US Government Responsibilities When Private US Citizens Are Taken Hostage
Consequently, the United States strongly urges US companies and private citizens not to accede to hostage-taker demands. It believes that good security practices, relatively modest security expenditures, and continual close cooperation with Embassy and local authorities can lower the risk to US citizens living in high-threat environments.
The US Government is concerned for the welfare of its citizens but cannot support requests that host governments violate their own laws or abdicate their normal enforcement responsibilities.
If the employing organization or company works closely with local authorities and follows US policy, US Foreign Service posts can be involved actively in efforts to bring the incident to a safe conclusion. This includes providing reasonable administrative services and, if desired by local authorities and the US entity, full participation in strategy sessions. Requests for US Government technical assistance or expertise will be considered on a case-by-case basis. The full extent of US Government participation must await an analysis of each specific set of circumstances.
The host government and the US private organizations or citizen must understand that if they wish to follow a hostage-resolution path different from that of US Government policy, they do so without US Government approval. In the event a hostage-taking incident is resolved through concessions, US policy remains steadfastly to pursue investigation leading to the apprehension and prosecution of hostage takers who victimize US citizens.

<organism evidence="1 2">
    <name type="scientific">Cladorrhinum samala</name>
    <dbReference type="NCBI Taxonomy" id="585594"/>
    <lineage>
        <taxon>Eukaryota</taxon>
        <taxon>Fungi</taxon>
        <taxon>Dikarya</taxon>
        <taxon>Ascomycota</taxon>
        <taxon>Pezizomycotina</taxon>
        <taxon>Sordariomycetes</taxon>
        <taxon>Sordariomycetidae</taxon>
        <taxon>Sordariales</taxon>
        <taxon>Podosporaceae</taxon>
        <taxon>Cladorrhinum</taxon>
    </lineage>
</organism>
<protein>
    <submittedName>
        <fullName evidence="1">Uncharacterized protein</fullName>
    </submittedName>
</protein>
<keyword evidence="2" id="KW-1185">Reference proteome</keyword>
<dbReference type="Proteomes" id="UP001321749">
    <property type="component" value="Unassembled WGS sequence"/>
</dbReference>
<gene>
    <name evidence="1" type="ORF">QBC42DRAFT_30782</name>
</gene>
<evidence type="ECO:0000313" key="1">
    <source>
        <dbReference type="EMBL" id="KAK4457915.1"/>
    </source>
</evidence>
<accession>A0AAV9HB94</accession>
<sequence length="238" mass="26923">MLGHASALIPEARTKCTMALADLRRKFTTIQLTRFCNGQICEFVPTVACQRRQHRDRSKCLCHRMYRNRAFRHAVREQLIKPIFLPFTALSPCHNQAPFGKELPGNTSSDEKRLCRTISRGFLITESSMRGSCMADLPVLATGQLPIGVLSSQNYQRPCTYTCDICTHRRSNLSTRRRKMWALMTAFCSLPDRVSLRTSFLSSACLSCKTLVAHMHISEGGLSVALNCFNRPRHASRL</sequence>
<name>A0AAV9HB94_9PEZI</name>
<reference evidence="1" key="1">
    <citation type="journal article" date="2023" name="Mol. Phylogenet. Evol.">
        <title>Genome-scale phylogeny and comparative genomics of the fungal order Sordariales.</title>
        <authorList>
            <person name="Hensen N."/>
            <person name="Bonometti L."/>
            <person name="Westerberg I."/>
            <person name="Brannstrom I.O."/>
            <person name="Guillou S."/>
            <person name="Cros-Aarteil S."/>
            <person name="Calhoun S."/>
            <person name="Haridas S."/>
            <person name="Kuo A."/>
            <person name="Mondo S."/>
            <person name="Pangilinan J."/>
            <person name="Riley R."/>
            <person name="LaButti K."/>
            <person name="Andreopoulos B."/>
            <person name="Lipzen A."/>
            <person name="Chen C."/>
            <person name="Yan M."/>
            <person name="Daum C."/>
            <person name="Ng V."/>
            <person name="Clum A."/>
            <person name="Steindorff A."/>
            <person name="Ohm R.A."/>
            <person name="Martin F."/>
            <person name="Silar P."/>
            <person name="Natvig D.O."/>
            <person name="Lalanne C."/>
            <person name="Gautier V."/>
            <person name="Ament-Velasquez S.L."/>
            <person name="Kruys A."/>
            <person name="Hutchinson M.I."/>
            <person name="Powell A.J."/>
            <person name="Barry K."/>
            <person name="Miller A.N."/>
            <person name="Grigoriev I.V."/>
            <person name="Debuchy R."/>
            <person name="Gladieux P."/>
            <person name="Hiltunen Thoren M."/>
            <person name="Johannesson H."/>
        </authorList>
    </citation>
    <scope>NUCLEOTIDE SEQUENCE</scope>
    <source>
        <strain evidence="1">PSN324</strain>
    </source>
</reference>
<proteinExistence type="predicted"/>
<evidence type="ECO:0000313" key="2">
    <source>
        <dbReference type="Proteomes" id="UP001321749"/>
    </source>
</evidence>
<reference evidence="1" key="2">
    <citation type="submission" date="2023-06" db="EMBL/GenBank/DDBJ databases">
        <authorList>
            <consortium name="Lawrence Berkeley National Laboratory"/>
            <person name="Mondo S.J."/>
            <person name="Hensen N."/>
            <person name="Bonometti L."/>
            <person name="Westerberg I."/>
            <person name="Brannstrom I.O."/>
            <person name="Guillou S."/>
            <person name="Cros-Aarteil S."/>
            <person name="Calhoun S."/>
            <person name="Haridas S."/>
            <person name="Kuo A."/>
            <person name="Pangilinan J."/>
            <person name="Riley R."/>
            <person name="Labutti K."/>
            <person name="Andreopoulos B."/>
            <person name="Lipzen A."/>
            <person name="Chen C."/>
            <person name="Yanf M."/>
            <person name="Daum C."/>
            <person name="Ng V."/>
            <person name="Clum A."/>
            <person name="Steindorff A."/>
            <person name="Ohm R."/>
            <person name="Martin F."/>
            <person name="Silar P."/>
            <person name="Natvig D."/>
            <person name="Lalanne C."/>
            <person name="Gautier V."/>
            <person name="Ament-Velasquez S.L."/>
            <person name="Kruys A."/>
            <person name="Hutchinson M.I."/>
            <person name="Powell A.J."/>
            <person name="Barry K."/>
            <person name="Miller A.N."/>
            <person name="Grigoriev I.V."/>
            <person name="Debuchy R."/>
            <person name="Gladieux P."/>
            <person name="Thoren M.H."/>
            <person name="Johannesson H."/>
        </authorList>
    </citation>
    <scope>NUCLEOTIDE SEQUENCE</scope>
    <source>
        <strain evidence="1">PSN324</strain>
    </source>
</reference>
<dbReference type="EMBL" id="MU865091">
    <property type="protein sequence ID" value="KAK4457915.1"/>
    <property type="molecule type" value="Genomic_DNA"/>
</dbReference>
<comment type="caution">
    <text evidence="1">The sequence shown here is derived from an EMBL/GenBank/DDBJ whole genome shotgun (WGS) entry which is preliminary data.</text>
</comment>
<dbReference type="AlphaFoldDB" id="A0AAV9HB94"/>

|US Terrorism Lists:
|The US Government has established four primary counterterrorism lists to serve as tools in the fight against terrorism: The State Sponsors of Terrorism, Foreign Terrorist Organizations (FTO), Executive Order 13224, and the Terrorist Exclusion List (TEL). Each list has its individual mechanisms, but they all serve to prevent terrorism, punish terrorists and their supporters, and pressure changes in the behavior of designated states and groups.
Because these lists are a means to fight terrorism rather than an end in themselves, they are not designed or intended to be immutable. The US Government encourages states and organizations to take the necessary actions to get out of the terrorism business. The bar for a state or group being removed from a terrorism list is and must be high—it must end all involvement in any facet of terrorism, including passive support, and satisfy all US Government counterterrorism concerns.
State Sponsors of Terrorism
Foreign Terrorist Organizations
Executive Order 13224: Terrorist Financing
|Patriot USA Act: Terrorist Exclusion List||
On 26 October 2001, President Bush signed into law a comprehensive
|Terrorist Exclusion List Designees:
5 December 2001
|The TEL designees are as follows:
|Designated on 6 November 2002||